How The Young Adult Genre Got It’s Groove Back

How The Young Adult Genre Got It’s Groove Back

Fiction aimed at young adults is a storied tradition. While the 1967 release of The Outsiders is generally regarded as the first true YA novel, other novels dating back to the 1800s also appealed to younger readers. Everything from Alice’s Adventures in Wonderland and The Adventures of Huckleberry Finn to The Catcher in the Rye could be considered the first true foray into YA literature. 

Once The Outsiders became a runaway hit, however, publishers realized there was a specific demographic whose needs were not being met by most literary offerings. Suddenly, there was a small explosion of YA lit—if you’re a young adult of the 1970s or 1980s, you probably grew up reading books like Go Ask Alice, The Chocolate War, Lois Duncan’s thrillers, Judy Blume’s coming-of-age novels, and series like Sweet Valley High or Fear Street.


But after a short-lived YA boom, young adult book sales suddenly slowed down, most notably with the number of published YA titles dropping from 5,000 to 3,000 between 1995 and 1997. That is, until a boy wizard burst onto the scene in 1997, changing young adult book publishing for the next 20 years (and possibly forever).

Of course, the Harry Potter explosion did not happen overnight. When Philosopher’s Stone was released in 1997 in the United Kingdom it did well, but it wasn’t until the 1998 release in the United States under the title Harry Potter and the Sorcerer’s Stone that the novel started its meteoric rise around the world. To date, the Harry Potter book series has sold over 500 million copies worldwide, making it the best-selling book series across any age group or genre in history.

Publishers and creative types saw the Harry Potter fervor mounting and quickly pounced on the trend. Since the release of Sorcerer’s Stone, there has been a strong uptick of young adult titles published (over 10,000 in 2011), and the young adult market as a whole has grown 40 percent since 2005

It isn’t just YA literature that was transformed, though. Since Harry started gaining traction, Hollywood has been racing to find the next YA phenomenon. While the six Harry Potter films released between 2000 and 2009 all fell on the top 50 domestic box office earnings for that decade, those films aren’t the only YA adaptations to make serious bank at the box office:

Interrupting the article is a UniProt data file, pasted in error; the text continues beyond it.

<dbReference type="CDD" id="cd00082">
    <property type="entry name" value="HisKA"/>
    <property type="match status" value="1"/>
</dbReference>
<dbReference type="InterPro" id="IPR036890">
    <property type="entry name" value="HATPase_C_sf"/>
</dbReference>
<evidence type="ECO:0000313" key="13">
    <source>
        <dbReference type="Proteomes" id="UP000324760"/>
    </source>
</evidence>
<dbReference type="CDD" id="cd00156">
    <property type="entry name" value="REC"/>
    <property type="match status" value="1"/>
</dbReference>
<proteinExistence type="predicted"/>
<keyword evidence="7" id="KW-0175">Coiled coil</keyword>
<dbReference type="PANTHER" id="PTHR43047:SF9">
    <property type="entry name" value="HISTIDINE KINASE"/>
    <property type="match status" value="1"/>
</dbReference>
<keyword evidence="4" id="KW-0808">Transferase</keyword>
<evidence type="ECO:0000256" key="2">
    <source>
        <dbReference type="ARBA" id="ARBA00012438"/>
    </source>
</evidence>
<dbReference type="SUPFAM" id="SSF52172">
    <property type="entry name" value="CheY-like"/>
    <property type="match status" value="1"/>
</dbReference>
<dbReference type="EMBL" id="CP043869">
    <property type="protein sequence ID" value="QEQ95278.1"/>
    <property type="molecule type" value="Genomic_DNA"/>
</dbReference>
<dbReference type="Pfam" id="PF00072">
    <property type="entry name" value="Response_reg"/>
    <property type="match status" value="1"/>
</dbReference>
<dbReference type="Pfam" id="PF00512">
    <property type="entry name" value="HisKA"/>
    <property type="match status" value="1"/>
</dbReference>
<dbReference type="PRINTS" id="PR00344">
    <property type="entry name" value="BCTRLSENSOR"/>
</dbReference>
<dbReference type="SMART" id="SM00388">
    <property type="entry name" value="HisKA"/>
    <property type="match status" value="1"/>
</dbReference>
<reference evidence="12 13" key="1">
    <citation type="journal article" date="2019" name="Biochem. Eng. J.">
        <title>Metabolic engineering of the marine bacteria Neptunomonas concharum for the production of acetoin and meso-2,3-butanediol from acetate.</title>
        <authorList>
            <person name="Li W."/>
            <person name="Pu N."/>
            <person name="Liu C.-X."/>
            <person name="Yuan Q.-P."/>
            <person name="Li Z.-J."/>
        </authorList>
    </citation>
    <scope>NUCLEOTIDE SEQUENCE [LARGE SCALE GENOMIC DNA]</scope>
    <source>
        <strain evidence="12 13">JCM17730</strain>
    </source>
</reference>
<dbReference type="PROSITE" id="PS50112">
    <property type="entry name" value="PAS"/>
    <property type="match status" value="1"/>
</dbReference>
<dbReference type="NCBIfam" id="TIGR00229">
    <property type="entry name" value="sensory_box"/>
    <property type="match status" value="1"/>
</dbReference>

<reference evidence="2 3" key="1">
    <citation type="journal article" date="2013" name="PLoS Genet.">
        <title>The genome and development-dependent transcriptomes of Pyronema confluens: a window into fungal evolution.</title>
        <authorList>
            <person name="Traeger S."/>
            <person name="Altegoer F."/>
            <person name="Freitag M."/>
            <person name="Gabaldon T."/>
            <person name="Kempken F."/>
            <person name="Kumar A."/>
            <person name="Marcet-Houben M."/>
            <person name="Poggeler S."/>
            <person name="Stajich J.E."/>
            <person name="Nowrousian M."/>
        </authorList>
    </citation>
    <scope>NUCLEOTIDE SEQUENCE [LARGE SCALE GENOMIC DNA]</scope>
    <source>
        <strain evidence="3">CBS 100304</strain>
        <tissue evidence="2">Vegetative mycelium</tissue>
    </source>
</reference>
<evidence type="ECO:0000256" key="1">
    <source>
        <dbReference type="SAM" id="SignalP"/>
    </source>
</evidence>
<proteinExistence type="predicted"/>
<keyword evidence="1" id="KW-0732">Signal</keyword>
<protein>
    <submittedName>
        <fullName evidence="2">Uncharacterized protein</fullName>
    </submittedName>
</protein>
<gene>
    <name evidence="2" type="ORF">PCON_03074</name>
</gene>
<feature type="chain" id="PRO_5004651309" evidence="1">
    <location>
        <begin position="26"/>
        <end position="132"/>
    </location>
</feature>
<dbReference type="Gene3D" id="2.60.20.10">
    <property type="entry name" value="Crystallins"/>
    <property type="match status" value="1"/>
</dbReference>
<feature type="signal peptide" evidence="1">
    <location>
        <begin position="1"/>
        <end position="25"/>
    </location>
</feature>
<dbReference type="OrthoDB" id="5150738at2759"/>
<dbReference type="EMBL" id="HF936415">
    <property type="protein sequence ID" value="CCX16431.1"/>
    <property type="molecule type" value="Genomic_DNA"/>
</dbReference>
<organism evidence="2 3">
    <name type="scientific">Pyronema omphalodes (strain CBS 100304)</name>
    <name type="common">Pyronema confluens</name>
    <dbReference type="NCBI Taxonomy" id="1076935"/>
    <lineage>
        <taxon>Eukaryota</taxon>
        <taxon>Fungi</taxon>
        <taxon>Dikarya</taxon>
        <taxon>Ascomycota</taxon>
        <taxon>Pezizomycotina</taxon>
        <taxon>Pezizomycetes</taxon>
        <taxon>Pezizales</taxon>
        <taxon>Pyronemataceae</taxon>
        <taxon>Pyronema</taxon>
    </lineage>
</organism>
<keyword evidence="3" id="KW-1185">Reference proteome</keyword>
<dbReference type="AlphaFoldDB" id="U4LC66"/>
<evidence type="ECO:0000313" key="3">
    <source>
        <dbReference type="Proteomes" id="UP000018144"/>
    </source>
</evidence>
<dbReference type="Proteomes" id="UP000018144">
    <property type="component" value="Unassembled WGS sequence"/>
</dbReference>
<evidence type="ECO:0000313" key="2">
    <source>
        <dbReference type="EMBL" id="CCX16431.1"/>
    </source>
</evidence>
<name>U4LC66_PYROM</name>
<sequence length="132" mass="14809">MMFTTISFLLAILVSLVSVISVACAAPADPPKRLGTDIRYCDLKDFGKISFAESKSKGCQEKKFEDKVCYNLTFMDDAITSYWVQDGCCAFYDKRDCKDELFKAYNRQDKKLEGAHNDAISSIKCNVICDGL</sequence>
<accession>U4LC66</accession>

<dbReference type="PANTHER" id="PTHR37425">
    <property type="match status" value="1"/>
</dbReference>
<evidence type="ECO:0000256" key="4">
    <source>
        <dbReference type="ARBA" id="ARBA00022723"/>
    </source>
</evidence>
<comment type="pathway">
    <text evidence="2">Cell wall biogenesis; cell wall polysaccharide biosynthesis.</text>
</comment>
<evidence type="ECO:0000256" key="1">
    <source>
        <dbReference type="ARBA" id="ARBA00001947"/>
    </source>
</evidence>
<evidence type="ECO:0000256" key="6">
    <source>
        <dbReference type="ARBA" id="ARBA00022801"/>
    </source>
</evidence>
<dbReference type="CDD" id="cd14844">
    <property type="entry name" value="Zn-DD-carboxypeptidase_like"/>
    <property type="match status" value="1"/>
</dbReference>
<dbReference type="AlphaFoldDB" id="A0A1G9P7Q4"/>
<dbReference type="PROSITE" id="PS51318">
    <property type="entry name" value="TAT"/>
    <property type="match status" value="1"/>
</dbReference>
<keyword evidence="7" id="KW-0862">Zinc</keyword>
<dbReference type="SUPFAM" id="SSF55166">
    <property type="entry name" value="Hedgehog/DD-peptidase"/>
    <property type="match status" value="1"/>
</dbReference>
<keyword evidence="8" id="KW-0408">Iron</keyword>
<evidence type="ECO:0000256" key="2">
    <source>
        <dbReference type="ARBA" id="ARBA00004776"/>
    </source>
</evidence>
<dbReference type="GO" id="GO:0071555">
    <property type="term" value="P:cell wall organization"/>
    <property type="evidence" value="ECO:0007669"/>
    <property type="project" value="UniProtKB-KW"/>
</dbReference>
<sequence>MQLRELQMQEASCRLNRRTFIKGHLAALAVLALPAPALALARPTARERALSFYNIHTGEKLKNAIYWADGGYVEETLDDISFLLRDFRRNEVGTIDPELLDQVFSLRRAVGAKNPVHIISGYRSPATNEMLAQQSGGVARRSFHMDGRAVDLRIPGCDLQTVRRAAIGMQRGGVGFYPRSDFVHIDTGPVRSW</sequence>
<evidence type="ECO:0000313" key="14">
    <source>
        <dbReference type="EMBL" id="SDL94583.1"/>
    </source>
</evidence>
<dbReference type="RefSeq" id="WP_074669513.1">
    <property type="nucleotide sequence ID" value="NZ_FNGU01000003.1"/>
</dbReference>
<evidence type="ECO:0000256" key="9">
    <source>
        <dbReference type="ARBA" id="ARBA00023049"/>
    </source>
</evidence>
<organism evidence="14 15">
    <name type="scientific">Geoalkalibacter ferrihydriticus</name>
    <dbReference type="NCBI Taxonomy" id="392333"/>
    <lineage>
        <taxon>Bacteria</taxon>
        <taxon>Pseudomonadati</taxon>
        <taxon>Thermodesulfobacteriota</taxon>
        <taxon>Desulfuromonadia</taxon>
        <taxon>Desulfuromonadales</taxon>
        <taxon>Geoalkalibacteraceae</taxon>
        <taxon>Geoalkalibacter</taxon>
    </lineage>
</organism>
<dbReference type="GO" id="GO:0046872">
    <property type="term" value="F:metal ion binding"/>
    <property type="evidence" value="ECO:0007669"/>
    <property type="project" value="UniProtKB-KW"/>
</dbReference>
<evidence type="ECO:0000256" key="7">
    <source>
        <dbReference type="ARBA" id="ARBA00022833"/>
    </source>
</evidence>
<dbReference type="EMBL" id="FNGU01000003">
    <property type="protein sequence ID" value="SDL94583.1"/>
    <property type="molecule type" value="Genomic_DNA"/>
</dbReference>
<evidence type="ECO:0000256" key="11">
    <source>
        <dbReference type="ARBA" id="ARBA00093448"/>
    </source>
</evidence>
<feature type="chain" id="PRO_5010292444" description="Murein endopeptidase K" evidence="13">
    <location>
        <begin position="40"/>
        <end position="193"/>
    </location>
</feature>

All three Lord of the Rings films were met with wide acclaim, falling on the top 20 list of domestic box office earnings. Just as impressive is the fact that all four Twilight Saga movies and all four Hunger Games films were among the top 100 highest earning films for their respective year. And even though they didn’t crack the top 100, the Divergent films, the Maze Runner films, Ready Player One, and A Wrinkle in Time all had strong box office showings. 

The small screen similarly latched onto the young adult craze. Freeform developed huge followings for its Pretty Little Liars and Shadowhunters series; The Vampire Diaries enjoyed an eight-season run on The CW and has since spawned two spin-off shows; the first season of 13 Reasons Why took Netflix viewers by storm.


There is certainly is an audience for young adult stories. If you look at the line for any Harry Potter movie release you will see tons of adults dressed up in costume without shame. Perhaps the finest legacy of the Harry Potter series, then, is the young adult renaissance it inspired. 

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